The Home Office knocked back an application for the Loch Ness Monster to be granted permanent residency in the UK.
The bizarre application was launched by members of an arts collective who filled out documents, paid the £65 processing fee and even attached a passport picture.
They said they made the tongue-in-cheek request because the monster "is likely to leave the UK to settle in a new lake within the EU" in the wake of Brexit.
And in a generic response, the Home Office said: "Thank you for your application to the Home Office. Your application has been received and is being considered."
But the application was eventually knocked back and in a response, a Home Office representative said: "Thank you for the above application.
"From the information provided it appears that a refund is appropriate."
Hannah Kendaru, 23, a member for the Glasgow-based arts collective The Doing Group, said: "We filed the application in good faith.
"However, the process was a difficult one. Nessie has a reputation for being elusive - signatures, passport photos and other information were very difficult to obtain.
"The reason behind the application has been the increased concern and hostility many people in the United Kingdom have been facing since Brexit has been becoming a reality.
"Nessie has lived in Scotland for a long time. Yet, her origin is unknown. Due to the worries that Brexit has caused, it was only natural to apply for a residency permit."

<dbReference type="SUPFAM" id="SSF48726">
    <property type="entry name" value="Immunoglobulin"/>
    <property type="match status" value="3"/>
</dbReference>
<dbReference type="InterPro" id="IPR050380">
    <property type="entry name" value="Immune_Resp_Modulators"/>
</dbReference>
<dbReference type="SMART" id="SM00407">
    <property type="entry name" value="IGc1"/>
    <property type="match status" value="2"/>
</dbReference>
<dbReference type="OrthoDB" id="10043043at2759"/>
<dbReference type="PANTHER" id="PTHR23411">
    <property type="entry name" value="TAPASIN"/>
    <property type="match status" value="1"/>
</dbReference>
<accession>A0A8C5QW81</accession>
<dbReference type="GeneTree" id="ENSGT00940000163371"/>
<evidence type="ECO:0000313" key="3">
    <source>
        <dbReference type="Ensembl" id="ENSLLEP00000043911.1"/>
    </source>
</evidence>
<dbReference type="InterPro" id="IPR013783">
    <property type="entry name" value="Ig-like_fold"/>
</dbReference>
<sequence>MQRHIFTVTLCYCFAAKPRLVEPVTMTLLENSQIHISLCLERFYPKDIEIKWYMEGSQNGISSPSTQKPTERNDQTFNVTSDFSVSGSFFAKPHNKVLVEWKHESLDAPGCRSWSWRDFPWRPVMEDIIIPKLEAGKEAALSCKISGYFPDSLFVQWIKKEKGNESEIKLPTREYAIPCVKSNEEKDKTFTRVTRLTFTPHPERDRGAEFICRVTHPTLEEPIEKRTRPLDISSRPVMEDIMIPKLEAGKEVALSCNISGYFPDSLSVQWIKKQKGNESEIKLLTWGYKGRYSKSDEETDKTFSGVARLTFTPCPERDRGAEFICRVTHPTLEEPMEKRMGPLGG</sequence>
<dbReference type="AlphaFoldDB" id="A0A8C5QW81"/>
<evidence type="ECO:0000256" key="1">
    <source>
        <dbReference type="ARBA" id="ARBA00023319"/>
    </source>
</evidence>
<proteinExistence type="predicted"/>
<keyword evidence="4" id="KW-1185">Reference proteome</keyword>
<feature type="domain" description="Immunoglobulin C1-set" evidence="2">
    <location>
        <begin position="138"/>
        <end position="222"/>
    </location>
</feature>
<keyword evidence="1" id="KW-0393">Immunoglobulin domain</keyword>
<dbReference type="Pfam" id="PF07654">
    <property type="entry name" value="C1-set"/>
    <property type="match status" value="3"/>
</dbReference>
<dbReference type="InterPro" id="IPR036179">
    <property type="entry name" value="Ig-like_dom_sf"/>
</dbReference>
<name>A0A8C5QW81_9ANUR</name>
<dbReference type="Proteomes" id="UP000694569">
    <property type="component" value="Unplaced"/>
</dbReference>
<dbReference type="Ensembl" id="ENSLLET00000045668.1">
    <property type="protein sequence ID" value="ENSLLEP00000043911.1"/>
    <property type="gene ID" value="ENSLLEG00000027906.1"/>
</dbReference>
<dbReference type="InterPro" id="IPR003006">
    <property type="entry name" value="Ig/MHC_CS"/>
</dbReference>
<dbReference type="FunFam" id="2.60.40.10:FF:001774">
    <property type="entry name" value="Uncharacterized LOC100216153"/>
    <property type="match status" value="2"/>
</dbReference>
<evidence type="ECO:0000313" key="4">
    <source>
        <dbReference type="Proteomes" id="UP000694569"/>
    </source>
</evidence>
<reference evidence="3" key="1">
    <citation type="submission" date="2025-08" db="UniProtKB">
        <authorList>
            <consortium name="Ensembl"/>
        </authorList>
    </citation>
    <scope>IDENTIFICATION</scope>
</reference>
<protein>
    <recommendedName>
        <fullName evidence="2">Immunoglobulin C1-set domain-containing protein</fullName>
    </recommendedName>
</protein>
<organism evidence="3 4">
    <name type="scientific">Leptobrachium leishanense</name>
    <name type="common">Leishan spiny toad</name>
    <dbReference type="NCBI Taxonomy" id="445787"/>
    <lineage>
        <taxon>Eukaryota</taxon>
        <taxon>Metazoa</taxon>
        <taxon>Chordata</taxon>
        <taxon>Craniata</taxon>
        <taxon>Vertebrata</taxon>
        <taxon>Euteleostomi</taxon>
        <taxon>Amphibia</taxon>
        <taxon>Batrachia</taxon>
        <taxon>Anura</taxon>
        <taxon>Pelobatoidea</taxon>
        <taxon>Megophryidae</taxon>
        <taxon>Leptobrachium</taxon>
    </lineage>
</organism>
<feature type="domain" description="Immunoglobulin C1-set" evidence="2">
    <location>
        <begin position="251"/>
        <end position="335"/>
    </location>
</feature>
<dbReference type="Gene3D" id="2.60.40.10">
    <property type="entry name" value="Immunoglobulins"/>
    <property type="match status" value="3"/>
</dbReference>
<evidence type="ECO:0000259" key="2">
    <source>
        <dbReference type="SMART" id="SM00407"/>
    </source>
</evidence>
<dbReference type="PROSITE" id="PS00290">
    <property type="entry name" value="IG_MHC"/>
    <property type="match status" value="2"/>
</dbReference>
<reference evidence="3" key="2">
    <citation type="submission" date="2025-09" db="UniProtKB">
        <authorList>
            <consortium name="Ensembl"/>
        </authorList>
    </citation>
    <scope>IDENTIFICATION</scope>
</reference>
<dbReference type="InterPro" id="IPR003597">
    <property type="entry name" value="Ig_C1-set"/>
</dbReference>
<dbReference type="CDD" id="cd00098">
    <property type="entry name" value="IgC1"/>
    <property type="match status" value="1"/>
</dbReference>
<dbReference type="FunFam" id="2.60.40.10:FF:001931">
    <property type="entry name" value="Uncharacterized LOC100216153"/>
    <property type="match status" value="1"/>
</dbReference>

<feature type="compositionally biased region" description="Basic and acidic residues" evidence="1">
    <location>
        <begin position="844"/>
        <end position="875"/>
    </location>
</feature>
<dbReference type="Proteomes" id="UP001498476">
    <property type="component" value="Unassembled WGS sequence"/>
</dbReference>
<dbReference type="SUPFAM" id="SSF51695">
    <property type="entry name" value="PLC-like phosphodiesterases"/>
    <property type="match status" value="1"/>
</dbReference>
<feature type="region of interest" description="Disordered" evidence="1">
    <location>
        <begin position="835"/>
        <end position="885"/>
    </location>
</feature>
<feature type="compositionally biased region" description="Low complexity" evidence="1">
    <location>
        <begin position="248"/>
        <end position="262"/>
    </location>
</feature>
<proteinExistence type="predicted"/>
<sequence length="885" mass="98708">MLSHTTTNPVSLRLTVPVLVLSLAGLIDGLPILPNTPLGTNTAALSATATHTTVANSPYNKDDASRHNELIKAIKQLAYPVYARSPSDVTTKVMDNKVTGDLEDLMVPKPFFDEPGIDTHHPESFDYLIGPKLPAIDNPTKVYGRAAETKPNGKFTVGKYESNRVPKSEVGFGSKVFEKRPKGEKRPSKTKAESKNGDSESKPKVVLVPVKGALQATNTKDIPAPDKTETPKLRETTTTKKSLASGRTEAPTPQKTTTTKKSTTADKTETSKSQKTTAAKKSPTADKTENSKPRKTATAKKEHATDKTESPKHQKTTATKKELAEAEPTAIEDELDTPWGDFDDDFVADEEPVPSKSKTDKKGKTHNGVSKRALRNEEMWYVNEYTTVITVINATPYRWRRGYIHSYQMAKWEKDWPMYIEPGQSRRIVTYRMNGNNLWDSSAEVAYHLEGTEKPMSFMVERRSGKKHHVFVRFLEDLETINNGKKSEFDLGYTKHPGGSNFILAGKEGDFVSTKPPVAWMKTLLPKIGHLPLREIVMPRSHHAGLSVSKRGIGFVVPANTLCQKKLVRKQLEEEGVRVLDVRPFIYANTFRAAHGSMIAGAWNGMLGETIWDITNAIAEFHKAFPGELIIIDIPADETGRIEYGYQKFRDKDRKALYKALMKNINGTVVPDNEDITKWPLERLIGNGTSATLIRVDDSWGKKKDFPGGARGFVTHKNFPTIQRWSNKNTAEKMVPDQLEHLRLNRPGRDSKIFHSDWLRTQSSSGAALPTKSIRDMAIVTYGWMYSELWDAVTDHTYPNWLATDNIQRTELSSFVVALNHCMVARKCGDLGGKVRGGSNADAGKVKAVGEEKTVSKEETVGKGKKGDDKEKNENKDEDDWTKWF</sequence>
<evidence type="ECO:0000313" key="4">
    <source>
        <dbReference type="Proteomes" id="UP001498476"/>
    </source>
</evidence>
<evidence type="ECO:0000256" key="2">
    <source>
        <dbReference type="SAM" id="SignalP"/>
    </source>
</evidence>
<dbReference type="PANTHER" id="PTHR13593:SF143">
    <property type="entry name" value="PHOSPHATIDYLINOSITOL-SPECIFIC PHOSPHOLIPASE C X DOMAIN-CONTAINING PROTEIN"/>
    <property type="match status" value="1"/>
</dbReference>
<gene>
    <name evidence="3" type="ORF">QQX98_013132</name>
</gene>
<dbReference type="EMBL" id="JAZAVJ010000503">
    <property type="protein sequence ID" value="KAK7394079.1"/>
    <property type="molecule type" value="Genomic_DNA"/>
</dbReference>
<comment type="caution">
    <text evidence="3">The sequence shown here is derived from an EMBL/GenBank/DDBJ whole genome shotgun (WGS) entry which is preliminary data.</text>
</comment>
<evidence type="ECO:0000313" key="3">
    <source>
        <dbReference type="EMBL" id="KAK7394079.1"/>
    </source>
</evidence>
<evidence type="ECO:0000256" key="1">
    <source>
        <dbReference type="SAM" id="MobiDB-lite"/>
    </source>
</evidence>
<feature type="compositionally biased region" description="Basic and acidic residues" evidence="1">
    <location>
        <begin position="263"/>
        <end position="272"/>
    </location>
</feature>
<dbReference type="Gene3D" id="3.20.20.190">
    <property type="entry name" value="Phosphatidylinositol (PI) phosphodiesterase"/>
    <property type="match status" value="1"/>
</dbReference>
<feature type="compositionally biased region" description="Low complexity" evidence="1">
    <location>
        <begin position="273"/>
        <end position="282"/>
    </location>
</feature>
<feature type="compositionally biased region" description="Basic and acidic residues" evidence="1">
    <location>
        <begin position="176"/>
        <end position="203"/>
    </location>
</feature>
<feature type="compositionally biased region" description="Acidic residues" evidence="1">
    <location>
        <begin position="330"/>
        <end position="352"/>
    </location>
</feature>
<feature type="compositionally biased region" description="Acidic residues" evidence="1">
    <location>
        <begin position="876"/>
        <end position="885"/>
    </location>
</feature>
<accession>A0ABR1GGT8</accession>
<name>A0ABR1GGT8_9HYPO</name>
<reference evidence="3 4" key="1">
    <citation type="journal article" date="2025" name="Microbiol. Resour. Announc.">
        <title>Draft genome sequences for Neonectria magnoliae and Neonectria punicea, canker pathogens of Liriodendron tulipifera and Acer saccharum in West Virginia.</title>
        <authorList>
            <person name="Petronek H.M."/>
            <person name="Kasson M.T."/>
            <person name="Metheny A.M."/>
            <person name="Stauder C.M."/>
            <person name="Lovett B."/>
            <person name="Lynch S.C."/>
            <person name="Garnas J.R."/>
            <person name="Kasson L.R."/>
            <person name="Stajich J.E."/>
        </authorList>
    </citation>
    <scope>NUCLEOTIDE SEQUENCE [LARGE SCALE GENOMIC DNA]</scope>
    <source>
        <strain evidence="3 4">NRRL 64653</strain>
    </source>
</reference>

The arts group is now talking to experts in order "to figure out the best way of moving Nessie humanely and comfortably".
And they have appealed for members of the public to suggest an alternative home for the beast.
Irina Glinski, 27, another member of the group, said: "We are disappointed by the response from The Home Office.
"We are now in a position where we will have to consider the best course of action for Nessie's future.
"We have entered discussion with experts about how best to move Nessie in a humane and comfortable way."
The arts collective has now appealed for individuals and communities to submit alternative waters for the monster on their website.
Pictures and samples that "that we can test in comparison to Loch Ness" are also being encouraged.
The group said "more than ten lakes across Europe have signed up" so far.
Hannah added: "We can already see how proud people and communities are of their home lakes and it is heartening to see how many people are eager to help and welcome Nessie into their waters."
A spokesman for the Home Office said "the application was voided before any assessment because it was not for a real person".